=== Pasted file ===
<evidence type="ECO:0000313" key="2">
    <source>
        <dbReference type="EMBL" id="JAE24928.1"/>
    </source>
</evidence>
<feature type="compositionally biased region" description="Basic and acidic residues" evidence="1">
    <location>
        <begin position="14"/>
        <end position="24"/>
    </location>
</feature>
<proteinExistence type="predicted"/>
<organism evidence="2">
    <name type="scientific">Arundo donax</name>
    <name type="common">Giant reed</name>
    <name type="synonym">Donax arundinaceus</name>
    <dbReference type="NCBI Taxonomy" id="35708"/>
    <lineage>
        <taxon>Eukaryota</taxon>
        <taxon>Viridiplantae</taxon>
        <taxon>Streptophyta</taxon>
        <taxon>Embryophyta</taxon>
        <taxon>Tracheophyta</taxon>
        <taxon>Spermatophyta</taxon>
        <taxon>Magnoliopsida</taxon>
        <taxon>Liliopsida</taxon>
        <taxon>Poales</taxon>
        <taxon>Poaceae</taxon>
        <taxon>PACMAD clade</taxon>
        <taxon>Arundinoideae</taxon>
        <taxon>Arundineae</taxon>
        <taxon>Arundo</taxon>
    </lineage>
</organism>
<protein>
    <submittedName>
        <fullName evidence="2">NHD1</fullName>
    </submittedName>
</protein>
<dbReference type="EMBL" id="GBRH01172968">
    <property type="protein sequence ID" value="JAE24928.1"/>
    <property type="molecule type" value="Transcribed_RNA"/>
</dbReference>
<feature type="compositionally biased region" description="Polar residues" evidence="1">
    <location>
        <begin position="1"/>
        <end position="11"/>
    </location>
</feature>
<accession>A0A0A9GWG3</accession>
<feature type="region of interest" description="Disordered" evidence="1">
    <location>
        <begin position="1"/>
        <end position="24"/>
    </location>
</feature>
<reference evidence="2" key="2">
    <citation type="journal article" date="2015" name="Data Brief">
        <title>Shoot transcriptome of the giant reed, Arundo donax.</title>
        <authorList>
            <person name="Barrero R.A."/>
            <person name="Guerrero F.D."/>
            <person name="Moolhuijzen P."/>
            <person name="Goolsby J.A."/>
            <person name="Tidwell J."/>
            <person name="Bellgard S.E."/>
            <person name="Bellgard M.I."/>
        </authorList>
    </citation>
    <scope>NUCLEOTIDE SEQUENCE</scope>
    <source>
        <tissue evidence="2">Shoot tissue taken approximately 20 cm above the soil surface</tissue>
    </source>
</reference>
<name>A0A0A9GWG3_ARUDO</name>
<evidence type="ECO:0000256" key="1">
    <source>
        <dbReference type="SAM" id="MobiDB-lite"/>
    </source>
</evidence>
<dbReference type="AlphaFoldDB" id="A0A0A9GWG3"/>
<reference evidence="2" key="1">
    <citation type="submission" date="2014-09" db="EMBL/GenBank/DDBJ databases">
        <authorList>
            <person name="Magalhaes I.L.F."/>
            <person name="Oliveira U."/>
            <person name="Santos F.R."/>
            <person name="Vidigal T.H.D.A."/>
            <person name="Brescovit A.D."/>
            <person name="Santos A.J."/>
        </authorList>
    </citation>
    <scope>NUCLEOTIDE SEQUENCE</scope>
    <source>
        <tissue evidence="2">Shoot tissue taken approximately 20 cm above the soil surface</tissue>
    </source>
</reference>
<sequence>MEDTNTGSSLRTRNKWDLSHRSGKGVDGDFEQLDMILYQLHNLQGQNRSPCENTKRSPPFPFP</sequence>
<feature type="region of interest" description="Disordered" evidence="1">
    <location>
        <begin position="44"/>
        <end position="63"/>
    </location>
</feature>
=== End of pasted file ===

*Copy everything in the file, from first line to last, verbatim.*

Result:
<evidence type="ECO:0000313" key="2">
    <source>
        <dbReference type="EMBL" id="JAE24928.1"/>
    </source>
</evidence>
<feature type="compositionally biased region" description="Basic and acidic residues" evidence="1">
    <location>
        <begin position="14"/>
        <end position="24"/>
    </location>
</feature>
<proteinExistence type="predicted"/>
<organism evidence="2">
    <name type="scientific">Arundo donax</name>
    <name type="common">Giant reed</name>
    <name type="synonym">Donax arundinaceus</name>
    <dbReference type="NCBI Taxonomy" id="35708"/>
    <lineage>
        <taxon>Eukaryota</taxon>
        <taxon>Viridiplantae</taxon>
        <taxon>Streptophyta</taxon>
        <taxon>Embryophyta</taxon>
        <taxon>Tracheophyta</taxon>
        <taxon>Spermatophyta</taxon>
        <taxon>Magnoliopsida</taxon>
        <taxon>Liliopsida</taxon>
        <taxon>Poales</taxon>
        <taxon>Poaceae</taxon>
        <taxon>PACMAD clade</taxon>
        <taxon>Arundinoideae</taxon>
        <taxon>Arundineae</taxon>
        <taxon>Arundo</taxon>
    </lineage>
</organism>
<protein>
    <submittedName>
        <fullName evidence="2">NHD1</fullName>
    </submittedName>
</protein>
<dbReference type="EMBL" id="GBRH01172968">
    <property type="protein sequence ID" value="JAE24928.1"/>
    <property type="molecule type" value="Transcribed_RNA"/>
</dbReference>
<feature type="compositionally biased region" description="Polar residues" evidence="1">
    <location>
        <begin position="1"/>
        <end position="11"/>
    </location>
</feature>
<accession>A0A0A9GWG3</accession>
<feature type="region of interest" description="Disordered" evidence="1">
    <location>
        <begin position="1"/>
        <end position="24"/>
    </location>
</feature>
<reference evidence="2" key="2">
    <citation type="journal article" date="2015" name="Data Brief">
        <title>Shoot transcriptome of the giant reed, Arundo donax.</title>
        <authorList>
            <person name="Barrero R.A."/>
            <person name="Guerrero F.D."/>
            <person name="Moolhuijzen P."/>
            <person name="Goolsby J.A."/>
            <person name="Tidwell J."/>
            <person name="Bellgard S.E."/>
            <person name="Bellgard M.I."/>
        </authorList>
    </citation>
    <scope>NUCLEOTIDE SEQUENCE</scope>
    <source>
        <tissue evidence="2">Shoot tissue taken approximately 20 cm above the soil surface</tissue>
    </source>
</reference>
<name>A0A0A9GWG3_ARUDO</name>
<evidence type="ECO:0000256" key="1">
    <source>
        <dbReference type="SAM" id="MobiDB-lite"/>
    </source>
</evidence>
<dbReference type="AlphaFoldDB" id="A0A0A9GWG3"/>
<reference evidence="2" key="1">
    <citation type="submission" date="2014-09" db="EMBL/GenBank/DDBJ databases">
        <authorList>
            <person name="Magalhaes I.L.F."/>
            <person name="Oliveira U."/>
            <person name="Santos F.R."/>
            <person name="Vidigal T.H.D.A."/>
            <person name="Brescovit A.D."/>
            <person name="Santos A.J."/>
        </authorList>
    </citation>
    <scope>NUCLEOTIDE SEQUENCE</scope>
    <source>
        <tissue evidence="2">Shoot tissue taken approximately 20 cm above the soil surface</tissue>
    </source>
</reference>
<sequence>MEDTNTGSSLRTRNKWDLSHRSGKGVDGDFEQLDMILYQLHNLQGQNRSPCENTKRSPPFPFP</sequence>
<feature type="region of interest" description="Disordered" evidence="1">
    <location>
        <begin position="44"/>
        <end position="63"/>
    </location>
</feature>